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Linux, OpenBSD, Windows Server Comparison: Applications

Perhaps the first and most important selection criteria for any computer is whether or not it can perform its intended function. When acquiring a new server, whether or not it is to perform an entirely new function or replace an existing server or servers, it's expected that the server will perform one or more specific functions. This is likely to come down to the question of whether or not an appropriate application is available to serve the desired function. For servers, the term application, is clearly intended to include server software applications such as databases, e-mail and groupware servers, web servers, application servers, etc.

There are multiple ways to look at this. The first and simplest is support for a specific server application. For example, if someone has already determined that the only e-mail system that will meet an organizations communications needs is Microsoft Exchange Server, then your operating system has already been selected because Exchange Server only runs on the Windows family of servers and today NT is effectively obsolete for a new server, leaving only Windows 2000 Server. It doesn't matter if the selection of Exchange was a good or bad choice, if it is a made decision, then the OS is also already selected. If Notes has instead been selected, the choice of OSs is broad, and includes Linux and Windows, but the Domino servers are not available on any version of BSD. Thus, *BSD servers would not be an appropriate solution.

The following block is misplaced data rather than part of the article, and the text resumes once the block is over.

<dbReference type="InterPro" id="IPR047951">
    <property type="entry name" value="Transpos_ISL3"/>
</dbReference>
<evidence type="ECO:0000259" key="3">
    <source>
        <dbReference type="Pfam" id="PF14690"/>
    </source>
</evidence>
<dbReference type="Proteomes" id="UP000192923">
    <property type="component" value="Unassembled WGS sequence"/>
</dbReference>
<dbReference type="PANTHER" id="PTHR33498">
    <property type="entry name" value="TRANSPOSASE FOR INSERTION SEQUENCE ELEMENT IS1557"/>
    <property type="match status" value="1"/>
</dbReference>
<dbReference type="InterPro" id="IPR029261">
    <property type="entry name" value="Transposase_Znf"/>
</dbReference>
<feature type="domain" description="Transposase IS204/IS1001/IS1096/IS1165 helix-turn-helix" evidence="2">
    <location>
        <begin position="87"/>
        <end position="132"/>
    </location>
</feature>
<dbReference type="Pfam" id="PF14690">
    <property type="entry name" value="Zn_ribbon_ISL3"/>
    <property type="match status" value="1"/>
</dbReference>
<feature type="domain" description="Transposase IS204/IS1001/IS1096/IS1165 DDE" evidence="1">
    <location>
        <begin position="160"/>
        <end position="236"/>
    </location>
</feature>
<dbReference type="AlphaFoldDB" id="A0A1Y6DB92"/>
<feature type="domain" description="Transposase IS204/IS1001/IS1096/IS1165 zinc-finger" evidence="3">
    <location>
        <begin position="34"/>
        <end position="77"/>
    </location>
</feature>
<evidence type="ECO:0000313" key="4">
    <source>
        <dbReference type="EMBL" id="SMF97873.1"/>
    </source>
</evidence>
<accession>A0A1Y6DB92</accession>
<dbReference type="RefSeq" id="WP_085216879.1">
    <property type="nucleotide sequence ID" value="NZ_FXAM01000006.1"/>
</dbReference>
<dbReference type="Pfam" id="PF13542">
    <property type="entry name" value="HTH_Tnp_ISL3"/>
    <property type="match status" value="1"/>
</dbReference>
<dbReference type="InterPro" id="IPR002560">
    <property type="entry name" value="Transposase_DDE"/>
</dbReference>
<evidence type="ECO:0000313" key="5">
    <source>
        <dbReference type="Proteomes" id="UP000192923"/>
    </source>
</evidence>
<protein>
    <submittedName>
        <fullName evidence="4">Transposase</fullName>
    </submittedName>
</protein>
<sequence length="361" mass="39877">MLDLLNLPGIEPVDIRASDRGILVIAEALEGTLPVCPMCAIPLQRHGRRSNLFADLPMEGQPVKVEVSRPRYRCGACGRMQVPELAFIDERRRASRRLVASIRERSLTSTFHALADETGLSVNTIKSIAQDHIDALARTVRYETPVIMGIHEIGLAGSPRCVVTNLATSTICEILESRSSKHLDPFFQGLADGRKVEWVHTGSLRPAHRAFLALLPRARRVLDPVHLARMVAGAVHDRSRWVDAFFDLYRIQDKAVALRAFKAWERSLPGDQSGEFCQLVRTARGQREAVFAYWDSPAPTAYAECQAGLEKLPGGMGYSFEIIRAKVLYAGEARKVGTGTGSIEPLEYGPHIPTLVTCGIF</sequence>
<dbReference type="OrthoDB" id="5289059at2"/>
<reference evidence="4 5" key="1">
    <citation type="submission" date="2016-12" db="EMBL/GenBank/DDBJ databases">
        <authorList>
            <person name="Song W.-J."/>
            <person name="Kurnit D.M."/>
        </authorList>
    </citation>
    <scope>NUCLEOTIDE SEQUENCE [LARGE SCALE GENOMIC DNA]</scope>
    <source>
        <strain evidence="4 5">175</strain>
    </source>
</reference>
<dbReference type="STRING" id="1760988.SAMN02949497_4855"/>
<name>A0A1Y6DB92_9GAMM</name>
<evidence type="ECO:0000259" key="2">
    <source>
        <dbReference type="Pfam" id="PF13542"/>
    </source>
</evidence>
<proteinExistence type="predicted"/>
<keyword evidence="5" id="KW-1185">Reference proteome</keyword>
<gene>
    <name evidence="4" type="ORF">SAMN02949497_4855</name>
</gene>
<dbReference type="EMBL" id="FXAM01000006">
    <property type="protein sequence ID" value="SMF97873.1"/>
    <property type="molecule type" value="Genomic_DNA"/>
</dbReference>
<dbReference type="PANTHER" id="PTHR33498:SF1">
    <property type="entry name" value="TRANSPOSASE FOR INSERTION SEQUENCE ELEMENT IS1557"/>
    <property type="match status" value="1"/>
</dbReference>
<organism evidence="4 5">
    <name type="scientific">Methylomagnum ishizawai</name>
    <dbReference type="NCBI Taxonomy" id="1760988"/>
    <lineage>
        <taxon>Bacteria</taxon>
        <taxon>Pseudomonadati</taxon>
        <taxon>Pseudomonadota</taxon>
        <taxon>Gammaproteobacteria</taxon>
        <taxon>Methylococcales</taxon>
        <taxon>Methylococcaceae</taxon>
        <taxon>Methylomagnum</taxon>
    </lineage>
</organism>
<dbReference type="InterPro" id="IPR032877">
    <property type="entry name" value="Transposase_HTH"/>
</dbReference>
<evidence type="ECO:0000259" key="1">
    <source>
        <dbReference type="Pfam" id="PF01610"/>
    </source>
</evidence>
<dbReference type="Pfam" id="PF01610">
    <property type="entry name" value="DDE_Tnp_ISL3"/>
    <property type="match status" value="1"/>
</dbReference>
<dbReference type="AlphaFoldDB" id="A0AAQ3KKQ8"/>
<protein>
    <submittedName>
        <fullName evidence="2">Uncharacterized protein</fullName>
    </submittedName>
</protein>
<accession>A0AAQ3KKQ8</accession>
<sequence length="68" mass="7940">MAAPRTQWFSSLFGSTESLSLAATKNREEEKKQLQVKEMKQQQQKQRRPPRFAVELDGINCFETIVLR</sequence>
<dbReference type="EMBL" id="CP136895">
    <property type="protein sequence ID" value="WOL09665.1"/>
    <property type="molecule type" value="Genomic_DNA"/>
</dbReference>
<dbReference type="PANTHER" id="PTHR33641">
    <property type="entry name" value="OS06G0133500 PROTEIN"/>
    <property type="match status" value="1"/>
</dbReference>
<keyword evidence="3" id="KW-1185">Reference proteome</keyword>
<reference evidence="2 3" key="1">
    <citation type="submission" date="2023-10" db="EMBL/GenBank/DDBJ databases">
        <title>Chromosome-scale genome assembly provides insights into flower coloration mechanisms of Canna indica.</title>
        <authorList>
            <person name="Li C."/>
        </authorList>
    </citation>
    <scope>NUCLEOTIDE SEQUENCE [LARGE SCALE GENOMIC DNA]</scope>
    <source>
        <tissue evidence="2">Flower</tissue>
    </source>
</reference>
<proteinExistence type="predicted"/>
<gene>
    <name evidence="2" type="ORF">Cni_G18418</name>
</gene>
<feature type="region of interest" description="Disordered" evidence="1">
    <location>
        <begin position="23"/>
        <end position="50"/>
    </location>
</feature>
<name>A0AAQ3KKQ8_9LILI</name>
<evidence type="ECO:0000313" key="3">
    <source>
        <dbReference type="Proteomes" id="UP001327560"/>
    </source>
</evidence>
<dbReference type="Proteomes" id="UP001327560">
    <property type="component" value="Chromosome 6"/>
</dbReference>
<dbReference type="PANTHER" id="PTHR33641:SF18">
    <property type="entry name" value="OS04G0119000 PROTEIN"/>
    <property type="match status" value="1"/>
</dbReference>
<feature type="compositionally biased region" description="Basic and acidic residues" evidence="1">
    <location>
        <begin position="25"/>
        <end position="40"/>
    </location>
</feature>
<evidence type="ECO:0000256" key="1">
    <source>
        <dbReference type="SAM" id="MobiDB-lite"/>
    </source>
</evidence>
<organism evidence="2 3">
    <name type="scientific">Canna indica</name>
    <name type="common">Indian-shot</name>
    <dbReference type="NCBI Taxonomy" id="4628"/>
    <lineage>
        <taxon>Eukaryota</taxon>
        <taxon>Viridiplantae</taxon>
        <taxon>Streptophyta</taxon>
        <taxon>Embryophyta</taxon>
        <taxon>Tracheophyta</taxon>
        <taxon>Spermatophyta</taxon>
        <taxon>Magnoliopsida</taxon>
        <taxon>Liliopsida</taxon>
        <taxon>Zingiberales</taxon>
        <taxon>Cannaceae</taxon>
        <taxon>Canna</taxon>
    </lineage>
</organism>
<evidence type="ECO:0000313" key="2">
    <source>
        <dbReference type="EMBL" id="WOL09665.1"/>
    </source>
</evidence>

If general needs have been identified but specific products have not been selected, then you can go through a normal product selection and work towards available OSs on which the selected products run. Allowing specific software servers that are selected for specific application level capabilities, to drive your server operating system choices, may result in a variety of OSs that are difficult to support, or drive you towards Windows servers when more cost effective alternatives are available. Though I've already said that standardizing both server and desktop OSs on the same OS may not achieve the hoped for staff and productivity advantages, it's also undesirable to allow a profusion of both desktop and server OSs.

Less diversity in operating systems is desirable so it may be advantageous to have a standard server and a standard desktop OS. Within these standards an occasional exception might be made on a case by case basis. For example desktop systems might be standardized on Windows 2000 but the marketing department might insist on Macintosh computers for its graphic designers. Servers might be standardized on Linux or OpenBSD but a Windows 2000 used to run a specific Microsoft product that was perceived to be not replaceable. These are just plausible examples; I'm not suggesting either configuration is generally desirable or even a good choice in any specific environment. This is simply acknowledging that in any but the smallest environments, complete standardization may not be achievable, and even in small organizations it may be difficult.

If you are trying to pick a standard server operating system, you can first look at what is generally available on the platform, or you may start with what is included with the OS by default.

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